The third installment in an ongoing series about the ins and outs of camping at Disney’s Fort Wilderness, this entry will focus on the different methods of getting around the campground which can be overwhelming due to its size. Please be sure to catch up with Part 1 about RV rentals and Part 2 which was about getting groceries to your campsite.
Now that you have the basics of food and shelter planned out, how about a convenience factor such as how you will get around the campgrounds. Of course you can always opt to just schlep it on foot, but this may be an unwise move. The trading posts, restaurants, and recreational activities are spread throughout the complex. And, although it is camping, hiking everywhere you need to go may just not be feasible.
The most important thing you must know about transportation at Fort Wilderness is that the is no car parking except at your own campsite or cabin, at the front of the resort (the Outpost) for check-in and day guests, and 15 minute parking at the Meadows Trading Post for picking up supplies from the retail outlet there. There is no parking at the Settlement (where you find Hoop Dee Doo and Trail’s End) except for bikes and golf carts.
1) Disney Transportation
Disney busing is a wonderful amenity to all of the Disney resorts, and the Fort Wilderness campgrounds is no exception. Not only do they have busing that takes you to the parks and Downtown Disney, but they also have internal loops that will take you to the different areas of the campground. Lines are labeled as Orange, Yellow, or Purple. All three begin and end at the Settlement Depot and the Outpost Depot, but take different paths through the campground. It is always best to check the color coded map in the bus depot to see which bus line you need, as things do change, but I will give you a brief primer. Click the map to the right to view full size.
The purple line runs through the 2000-2800 campsite areas and passes a those sites’ sports areas with volleyball, basketball, and quiet pools. The orange line runs through the 600-700 and the 1000-1300 campsite areas. The yellow line runs through the 100-500 and 1400-1900 campsite areas. Both the orange and yellow lines will take you to the Meadows which includes: Chip and Dale’s Campfire Sing A Long, the Bike Barn where you can rent golf carts, bikes, canoes and kayaks, the Meadow recreation area which contains the Meadow swimming pool, snack bar, Daniel Boone’s Wilderness arcade, shuffleboards, and horseshoes, and the Meadow Trading Post.
Of course bringing your own bikes for your family is certainly an option, and one I am sure you will be likely to choose if you already own your own RV and/or are driving to Fort Wilderness. But, for those campers who are flying in and taking Magical Express, bringing your own bicycles from home is probably not feasible. The easiest option is the Bike Barn’s bike rental. Single bikes are $9/hour or $18/day and surrey bikes are $20/30 minutes (2 seats) and $22/30 minutes (4 seats), which includes complimentary helmets. Note: all bikers under the age of 16 must wear a helmet per Florida law. The only downside to bike rental from the Bike Barn is that all bikes must be back by 5pm. Fort Wilderness does not allow bikes without lights on the paths and roads after dark.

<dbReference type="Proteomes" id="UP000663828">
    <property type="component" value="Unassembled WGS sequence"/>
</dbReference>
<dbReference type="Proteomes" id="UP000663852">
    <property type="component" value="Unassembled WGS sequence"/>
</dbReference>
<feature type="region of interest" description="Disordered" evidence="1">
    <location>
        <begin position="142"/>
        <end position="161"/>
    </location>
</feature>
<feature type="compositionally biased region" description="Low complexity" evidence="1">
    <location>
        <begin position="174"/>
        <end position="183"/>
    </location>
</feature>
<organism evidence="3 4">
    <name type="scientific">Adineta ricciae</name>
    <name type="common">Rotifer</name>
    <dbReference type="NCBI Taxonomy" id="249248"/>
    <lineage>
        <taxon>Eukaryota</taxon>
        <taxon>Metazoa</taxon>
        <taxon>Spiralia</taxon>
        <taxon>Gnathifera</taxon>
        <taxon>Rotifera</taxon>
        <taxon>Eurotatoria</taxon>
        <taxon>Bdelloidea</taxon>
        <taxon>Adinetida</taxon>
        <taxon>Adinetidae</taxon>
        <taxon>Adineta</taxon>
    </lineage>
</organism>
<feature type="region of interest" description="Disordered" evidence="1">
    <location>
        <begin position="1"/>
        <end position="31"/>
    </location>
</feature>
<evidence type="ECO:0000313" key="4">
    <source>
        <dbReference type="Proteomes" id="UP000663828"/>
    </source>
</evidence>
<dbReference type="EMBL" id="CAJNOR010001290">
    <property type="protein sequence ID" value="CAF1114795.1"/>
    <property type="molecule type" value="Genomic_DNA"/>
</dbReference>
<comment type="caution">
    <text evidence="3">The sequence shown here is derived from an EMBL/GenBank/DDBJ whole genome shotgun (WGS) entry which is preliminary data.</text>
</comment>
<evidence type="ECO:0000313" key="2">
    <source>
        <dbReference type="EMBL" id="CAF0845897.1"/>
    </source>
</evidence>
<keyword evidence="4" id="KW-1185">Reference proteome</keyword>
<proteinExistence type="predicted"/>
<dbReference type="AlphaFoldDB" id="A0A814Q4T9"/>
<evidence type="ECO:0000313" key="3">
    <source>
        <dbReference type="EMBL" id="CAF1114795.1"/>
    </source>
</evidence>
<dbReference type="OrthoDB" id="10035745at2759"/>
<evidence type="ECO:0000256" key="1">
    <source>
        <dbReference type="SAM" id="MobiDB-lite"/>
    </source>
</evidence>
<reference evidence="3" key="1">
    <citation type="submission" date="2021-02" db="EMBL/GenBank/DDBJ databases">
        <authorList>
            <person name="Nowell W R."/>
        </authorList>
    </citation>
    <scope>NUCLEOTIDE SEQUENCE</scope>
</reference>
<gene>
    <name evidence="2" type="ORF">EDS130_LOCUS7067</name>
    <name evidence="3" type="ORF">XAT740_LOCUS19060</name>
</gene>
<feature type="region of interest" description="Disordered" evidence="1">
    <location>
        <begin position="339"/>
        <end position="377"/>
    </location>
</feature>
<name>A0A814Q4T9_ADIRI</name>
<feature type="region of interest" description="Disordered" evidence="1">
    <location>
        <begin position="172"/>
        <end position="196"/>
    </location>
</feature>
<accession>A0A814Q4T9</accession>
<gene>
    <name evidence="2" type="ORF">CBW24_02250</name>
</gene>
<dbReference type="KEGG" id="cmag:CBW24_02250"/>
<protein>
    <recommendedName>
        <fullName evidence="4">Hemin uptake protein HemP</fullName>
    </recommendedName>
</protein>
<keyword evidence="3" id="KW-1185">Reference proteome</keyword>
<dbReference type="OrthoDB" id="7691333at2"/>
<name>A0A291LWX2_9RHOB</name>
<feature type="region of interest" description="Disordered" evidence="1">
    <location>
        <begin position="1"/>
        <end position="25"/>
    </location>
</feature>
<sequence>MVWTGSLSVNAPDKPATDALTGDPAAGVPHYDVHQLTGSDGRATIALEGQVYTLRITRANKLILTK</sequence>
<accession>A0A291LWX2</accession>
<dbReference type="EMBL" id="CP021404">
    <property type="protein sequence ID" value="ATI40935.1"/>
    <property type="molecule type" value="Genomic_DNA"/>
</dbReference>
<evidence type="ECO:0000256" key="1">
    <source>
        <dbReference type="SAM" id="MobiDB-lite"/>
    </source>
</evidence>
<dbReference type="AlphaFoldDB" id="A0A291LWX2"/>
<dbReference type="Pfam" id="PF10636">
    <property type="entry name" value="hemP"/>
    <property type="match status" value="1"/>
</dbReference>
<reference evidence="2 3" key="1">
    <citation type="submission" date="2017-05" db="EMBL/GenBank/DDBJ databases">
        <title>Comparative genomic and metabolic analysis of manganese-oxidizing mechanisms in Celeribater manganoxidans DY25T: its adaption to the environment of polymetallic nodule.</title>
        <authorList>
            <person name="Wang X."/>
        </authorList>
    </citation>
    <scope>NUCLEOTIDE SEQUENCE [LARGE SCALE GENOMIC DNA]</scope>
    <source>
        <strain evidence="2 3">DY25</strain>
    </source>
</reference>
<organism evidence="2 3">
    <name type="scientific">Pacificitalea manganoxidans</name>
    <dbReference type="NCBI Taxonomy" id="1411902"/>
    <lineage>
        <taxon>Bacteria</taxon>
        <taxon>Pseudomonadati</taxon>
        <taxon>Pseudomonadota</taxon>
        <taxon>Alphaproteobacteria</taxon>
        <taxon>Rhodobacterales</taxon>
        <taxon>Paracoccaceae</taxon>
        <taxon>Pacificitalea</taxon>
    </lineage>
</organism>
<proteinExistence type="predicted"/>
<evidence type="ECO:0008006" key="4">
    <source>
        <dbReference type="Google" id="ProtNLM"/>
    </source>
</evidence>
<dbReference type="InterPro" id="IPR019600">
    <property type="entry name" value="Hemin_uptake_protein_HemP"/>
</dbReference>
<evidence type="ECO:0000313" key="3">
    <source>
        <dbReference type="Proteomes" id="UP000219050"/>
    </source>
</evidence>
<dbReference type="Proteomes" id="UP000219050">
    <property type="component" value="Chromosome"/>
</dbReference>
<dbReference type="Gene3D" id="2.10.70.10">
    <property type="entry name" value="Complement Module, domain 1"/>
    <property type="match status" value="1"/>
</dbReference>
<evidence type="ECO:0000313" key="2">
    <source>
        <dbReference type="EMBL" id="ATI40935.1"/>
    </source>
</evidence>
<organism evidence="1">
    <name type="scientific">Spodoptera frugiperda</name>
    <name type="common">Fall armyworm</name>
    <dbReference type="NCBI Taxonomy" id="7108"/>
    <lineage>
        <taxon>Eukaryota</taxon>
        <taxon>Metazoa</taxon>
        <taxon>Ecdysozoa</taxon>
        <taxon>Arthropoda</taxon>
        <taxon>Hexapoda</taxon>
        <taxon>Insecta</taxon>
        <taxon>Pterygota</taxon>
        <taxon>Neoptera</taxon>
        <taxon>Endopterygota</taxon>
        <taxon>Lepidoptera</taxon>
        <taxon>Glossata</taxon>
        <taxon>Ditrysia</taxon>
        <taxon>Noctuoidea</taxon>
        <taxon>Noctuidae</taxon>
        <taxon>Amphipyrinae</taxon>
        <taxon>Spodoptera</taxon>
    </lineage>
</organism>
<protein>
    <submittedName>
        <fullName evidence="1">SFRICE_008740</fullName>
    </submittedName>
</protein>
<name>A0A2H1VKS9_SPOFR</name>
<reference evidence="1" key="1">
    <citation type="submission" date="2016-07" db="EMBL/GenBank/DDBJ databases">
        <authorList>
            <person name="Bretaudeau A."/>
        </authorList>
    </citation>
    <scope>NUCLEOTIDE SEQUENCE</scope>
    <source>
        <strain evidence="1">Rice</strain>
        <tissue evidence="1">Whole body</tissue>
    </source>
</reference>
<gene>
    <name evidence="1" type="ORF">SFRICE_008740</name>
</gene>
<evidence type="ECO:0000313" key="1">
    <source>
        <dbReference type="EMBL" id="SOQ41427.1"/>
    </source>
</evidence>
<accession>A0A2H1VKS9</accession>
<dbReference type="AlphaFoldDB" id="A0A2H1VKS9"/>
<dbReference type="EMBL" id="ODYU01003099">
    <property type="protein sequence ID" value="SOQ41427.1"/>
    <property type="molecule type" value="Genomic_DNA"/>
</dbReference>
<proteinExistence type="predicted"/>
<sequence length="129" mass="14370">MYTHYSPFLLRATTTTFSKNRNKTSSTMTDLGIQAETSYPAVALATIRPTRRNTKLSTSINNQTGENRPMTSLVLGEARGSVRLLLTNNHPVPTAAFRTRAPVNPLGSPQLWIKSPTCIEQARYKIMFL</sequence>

As discussed in part one, some of the RV rental companies will offer additional rental services that may include bike rental. Florida Camper Rental, for instance, only charges $7 per day per bike if you are renting the RV from them.
3) Golf Carts
Why bike when you can ride? And what better way to zip around the campgrounds than in a golf cart! Most campers at Fort Wilderness either bring their own cart or rent one, so you will see tons of carts all around the complex. A golf cart is the mode of transportation I would choose. Why? It is motorized, can hold more than one passenger, there is plenty of room for packages and bags (supplies from the Trading Post), AND during the holidays there is a golf cart parade. Campers dress up their carts according to the season and in various Disney themes and form a big parade. It is quite the sight and an activity that I can’t wait to be apart of someday. Of course, some people dress up their carts everyday too.
Once you have decided to rent a cart, you must ask where to begin? As with bike rentals, check first with your RV rental company. During my investigation I learned that Moore’s includes a golf cart in their current pricing, but both Florida Camper Rental and Greenberg Rent A Camper informed me that per Disney policy, RV rental companies could no longer provide this service. This new policy has been confirmed on various discussion boards, forums, and fan run Fort Wilderness websites, such as FortFiends. I would check before making reservations to see if their policy has changed.
Another option is to rent from a place such as Tee Time in Orlando. I have read various reviews, mostly praise worthy, of Kenny at Tee Time. (Ed. – I’ve rented from Kenny; he is great.) With companies such as this, however, you must be able to pick the cart up and deliver it back when finished.
Lastly, Disney does rent golf carts themselves at Fort Wilderness for $59. Drivers must be 16 years of age and have a valid driver’s license. Advance reservations are highly recommended and can be made up to one year prior by calling 407-824-2742. The carts are available for pickup at 1pm and must be returned by 11am on the return date.
All campsites and cabins provide charging stations for golf carts.
After choosing your transportation method of choice and making plans for its rental if need be, you should be pretty set for your camping experience at Fort Wilderness. You have your RV rental lined up, your grocery list made and delivery company chosen. What’s next? The planning that every Disney guest gets to make: ADRs and fastpasses! Enjoy the rest of your planning.